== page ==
November in the wind tunnel: Steady as she goes

One of the chief aims of the Rail series was to provide a stable and manageable ride.  This was a major consideration in the 52 being the 52, and not the 58 or the 60 or the 62.  The 34 was in large part born from the market demand for a wheel that would be nigh on invisible to crosswinds, even though early 52 reviews were near unanimously positive in regard to manageability.  

The cross sectional design of Rails attempts to create a near symmetry between rim side and tire side.   Obviously, tire choice affects this.  We had a 23 in mind, aware of the size to which most 23s would inflate on our chosen 18mm bead seat width.  Different tires have different shapes, and many people use different sizes. Nonetheless, the general gist stands.

To date, crosswind stability has been measured subjectively and anecdotally, never directly measured and quantified.  Thankfully, a wheel company from Indiana had been pestering A2 for an actual measured match to their CFD predictions.  Recently, A2 completed the measurement apparatus and algorithms to provide these measures. When you test a wheel now, your data sets include two new columns -  coefficient of drag, and center of pressure.  

Ceofficient of drag, simply stated, is how much pressure is pushing against your wheel - how strong is the push.  Units of measure are non-specific, but linear - meaning that .20 is twice as hard a push as .10, and 2/3 as big a push as .30.  Center of pressure describes the position of the push, relative to the hub, measured in centimeters.  Center of pressure of 2.35 would describe a push centered 2.35cm in front of the hub.  -3 would describe a push 3cm behind the hub.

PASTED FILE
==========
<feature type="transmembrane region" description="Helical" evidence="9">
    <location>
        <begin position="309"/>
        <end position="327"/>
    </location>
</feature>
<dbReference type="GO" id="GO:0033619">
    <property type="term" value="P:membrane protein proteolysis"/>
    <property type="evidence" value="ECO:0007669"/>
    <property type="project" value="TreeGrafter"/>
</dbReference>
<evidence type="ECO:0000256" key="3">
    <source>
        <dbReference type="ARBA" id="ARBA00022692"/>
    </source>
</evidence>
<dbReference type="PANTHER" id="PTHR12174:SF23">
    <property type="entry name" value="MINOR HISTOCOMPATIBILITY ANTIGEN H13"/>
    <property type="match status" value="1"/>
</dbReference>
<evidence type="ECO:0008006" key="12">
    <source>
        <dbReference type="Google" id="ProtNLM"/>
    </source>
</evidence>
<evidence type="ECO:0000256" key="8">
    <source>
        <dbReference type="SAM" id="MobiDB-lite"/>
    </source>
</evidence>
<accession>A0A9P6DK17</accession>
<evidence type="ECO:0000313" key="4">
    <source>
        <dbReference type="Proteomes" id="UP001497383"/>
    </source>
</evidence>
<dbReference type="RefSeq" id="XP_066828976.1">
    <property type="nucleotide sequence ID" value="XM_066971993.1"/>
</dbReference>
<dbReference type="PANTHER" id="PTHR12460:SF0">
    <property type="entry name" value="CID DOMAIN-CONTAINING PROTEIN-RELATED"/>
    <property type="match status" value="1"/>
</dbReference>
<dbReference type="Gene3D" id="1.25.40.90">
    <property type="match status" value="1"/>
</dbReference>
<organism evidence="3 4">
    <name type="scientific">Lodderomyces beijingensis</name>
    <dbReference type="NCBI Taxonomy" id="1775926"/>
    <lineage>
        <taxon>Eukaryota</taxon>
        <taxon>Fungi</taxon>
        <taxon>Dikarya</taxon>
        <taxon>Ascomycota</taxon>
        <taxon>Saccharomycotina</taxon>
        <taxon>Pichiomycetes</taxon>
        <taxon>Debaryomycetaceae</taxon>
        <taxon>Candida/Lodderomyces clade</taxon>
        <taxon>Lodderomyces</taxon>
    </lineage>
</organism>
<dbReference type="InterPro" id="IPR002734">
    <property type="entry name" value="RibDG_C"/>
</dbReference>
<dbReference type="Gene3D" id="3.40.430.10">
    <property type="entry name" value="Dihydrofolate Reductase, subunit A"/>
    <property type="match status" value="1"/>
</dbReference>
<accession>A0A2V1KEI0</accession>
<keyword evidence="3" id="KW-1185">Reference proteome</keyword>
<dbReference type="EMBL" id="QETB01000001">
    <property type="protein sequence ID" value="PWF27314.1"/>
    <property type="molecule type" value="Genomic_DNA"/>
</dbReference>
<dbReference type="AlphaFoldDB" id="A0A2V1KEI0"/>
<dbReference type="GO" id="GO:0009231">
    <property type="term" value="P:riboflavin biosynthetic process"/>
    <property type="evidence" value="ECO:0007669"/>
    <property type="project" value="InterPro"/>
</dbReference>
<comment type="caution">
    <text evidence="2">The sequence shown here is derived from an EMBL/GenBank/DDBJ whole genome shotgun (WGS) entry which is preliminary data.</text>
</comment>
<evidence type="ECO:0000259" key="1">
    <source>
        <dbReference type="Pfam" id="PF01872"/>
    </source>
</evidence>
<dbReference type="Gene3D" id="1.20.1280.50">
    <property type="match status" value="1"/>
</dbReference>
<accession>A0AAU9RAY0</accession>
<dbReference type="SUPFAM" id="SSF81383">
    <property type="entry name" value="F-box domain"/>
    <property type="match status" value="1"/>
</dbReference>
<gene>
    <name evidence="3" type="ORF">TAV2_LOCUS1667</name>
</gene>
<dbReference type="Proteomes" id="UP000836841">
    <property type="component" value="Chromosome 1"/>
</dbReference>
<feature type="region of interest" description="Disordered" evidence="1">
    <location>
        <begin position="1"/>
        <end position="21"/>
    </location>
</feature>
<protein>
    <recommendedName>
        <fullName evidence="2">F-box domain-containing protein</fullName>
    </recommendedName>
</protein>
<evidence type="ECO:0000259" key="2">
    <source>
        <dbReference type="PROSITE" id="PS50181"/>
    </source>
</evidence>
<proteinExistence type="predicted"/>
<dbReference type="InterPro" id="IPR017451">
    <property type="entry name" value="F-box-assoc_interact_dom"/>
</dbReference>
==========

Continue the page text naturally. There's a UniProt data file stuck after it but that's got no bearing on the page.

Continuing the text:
To date, we've never seen any graphical presentation of this data.  It's too new a concept, so we've taken a stab at it, which we think provides a clear picture of the relative power and placement of the crosswind's push on each wheel.  We have once again used the Tour Magazine angle of attack weighting in creating this chart, but we have used the 25mph weighting.  Our reasoning for this is that as wind speeds increase relative to bike speed, the likelihood of wider angles of attack increases.  We expect and welcome questions about this information and presentation, simply because we want it to be easily understood.  

Here is a link to a page that allows you to calculate apparent wind speeds and angles for any given combination (be sure and use the second box, the first one calculates to true wind speed).  Be aware as you do this that a windy city will have an average windspeed of somewhere around 10mph (the calculator uses knots - 10mph equals 8.7 knots), as measured at that city's airport.  Airport windspeed is measured high off the ground in an unobstructed place, and will overstate what your wheels are riding in by quite a bit - like 50% or more.


To say the results pleased us would be an understatement.  As the initial test of the 34 was underway, I was busily prepping the next wheel to test in the work room and poked my head into the control room to ask if I was in a good mood.  Dave, A2's engineer and a man not given to subjective statements or value judgments, said the aero drag measurements were going right along, but that the pressure measurements should put me in a very good mood indeed.  As the 52 ran and the data came up, my mood improved even more.